Image from Bruno, Il Bambino Che Imparo a Volare, a book about the life of Bruno Schulz Image from Bruno, Il Bambino Che Imparo a Volare, a book about the life of Bruno Schulz Image from "Bruno: The Boy Who Learned to Fly." (Photo: Ofra Amit)

Artist channels her inner child with charming illustrations

Ofra Amit's work has appeared in books, galleries around the world.

Ofra Amit’s timeless, at times elegantly raw illustrations have appeared in books and galleries around the world, earning her international acclaim as an artist who infuses feeling into her work.

Amit, who lives and works in Israel, says she's not trying to evoke a particular emotion – it just happens. “All I do is try to convey my vision, and most of the time the result is different from my original intention," she told From The Grapevine. "I’m always surprised when I hear people’s reactions to my works.

“When I draw," she continued, "I just follow my intuition.”

Illustration from "Wings," by Maya Hanoch Illustration from "Wings," by Maya Hanoch (Photo: Ofra Amit)

Most of her works focus on a singular character. For instance, in the children’s book “Bruno, the Boy Who Learned to Fly" (2013), the emphasis is on the 20th-century Polish writer Bruno Schulz, rather than any specific social or cultural context.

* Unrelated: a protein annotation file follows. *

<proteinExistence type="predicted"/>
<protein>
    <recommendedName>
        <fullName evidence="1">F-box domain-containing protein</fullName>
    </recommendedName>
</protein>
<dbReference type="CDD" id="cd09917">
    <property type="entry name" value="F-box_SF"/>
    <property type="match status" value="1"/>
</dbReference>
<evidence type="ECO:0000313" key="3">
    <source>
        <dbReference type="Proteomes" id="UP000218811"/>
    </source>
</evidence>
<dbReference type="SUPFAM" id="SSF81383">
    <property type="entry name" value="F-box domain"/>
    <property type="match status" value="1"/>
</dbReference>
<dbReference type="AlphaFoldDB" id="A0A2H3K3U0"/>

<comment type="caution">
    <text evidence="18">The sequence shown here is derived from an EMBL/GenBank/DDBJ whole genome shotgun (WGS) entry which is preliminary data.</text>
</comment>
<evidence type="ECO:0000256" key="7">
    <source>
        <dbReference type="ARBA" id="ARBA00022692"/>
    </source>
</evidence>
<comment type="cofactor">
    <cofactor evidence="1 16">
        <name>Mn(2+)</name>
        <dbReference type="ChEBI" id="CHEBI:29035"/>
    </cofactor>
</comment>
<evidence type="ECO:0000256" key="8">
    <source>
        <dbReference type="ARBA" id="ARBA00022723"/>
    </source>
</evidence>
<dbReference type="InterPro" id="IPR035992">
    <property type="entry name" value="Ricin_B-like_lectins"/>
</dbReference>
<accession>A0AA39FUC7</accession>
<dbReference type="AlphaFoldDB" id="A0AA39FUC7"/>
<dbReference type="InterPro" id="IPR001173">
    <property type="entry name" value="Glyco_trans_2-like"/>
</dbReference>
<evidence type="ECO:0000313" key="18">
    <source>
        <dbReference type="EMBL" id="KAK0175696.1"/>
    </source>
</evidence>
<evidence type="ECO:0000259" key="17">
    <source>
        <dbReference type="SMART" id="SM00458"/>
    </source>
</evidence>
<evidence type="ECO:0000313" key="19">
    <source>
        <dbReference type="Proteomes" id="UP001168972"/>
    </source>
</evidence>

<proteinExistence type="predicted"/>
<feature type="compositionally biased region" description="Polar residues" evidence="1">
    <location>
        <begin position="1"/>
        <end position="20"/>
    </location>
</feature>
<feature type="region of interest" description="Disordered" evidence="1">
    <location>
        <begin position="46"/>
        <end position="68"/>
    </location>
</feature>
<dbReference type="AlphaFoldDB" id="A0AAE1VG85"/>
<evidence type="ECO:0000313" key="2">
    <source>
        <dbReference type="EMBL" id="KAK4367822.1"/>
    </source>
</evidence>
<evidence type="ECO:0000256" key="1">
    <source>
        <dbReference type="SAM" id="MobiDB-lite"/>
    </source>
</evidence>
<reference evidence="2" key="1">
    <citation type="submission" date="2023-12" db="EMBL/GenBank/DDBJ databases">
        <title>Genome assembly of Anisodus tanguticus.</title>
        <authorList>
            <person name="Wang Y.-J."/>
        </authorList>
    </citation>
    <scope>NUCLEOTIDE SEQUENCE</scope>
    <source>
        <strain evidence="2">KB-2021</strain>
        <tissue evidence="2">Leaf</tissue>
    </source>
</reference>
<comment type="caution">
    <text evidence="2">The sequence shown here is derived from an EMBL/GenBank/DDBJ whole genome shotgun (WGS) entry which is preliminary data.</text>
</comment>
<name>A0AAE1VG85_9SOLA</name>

Image from Bruno, Il Bambino Che Imparo a Volare, a book about the life of Bruno SchulzImage from "Bruno, the Boy Who Learned to Fly," a book about the life of Bruno Schulz (Photo: Ofra Amit)

Illustrating for children’s books is a delicate balance between expressing your art and remaining aware of the audience the work is directed to, but Amit embraces the challenge. “When I’m illustrating a children’s book, I try not to think that it’s meant for children. I like to keep the definitions and the borders a little blurred. As if I were taking my children to the museum, I attempt at making the book an experience for the readers."

From "Schizo Project"From "Schizo Project" (Photo: Ofra Amit)

Besides children’s books, the artist has also illustrated poetry. In the book “Home is Homeless” by Hava Nissimov (2013), she illustrated a selection of poems that she calls "a collection of visual memories."

Amit's ideas for how to illustrate a text are quite precise: she looks at the paragraph she’s trying to visualize and searches for one or two words that sum up the essence of the scene. It may be an action, but mostly it’s an evocative word like "loneliness" or "home."

“I like tying a string to a stone and carrying it with me. The stone is the essence of the story, that one word that describes the paragraph I’m illustrating. I can go far and yet remain tied to it.”

Illustration by Ofra AmitIllustration by Ofra Amit (Photo: Ofra Amit)

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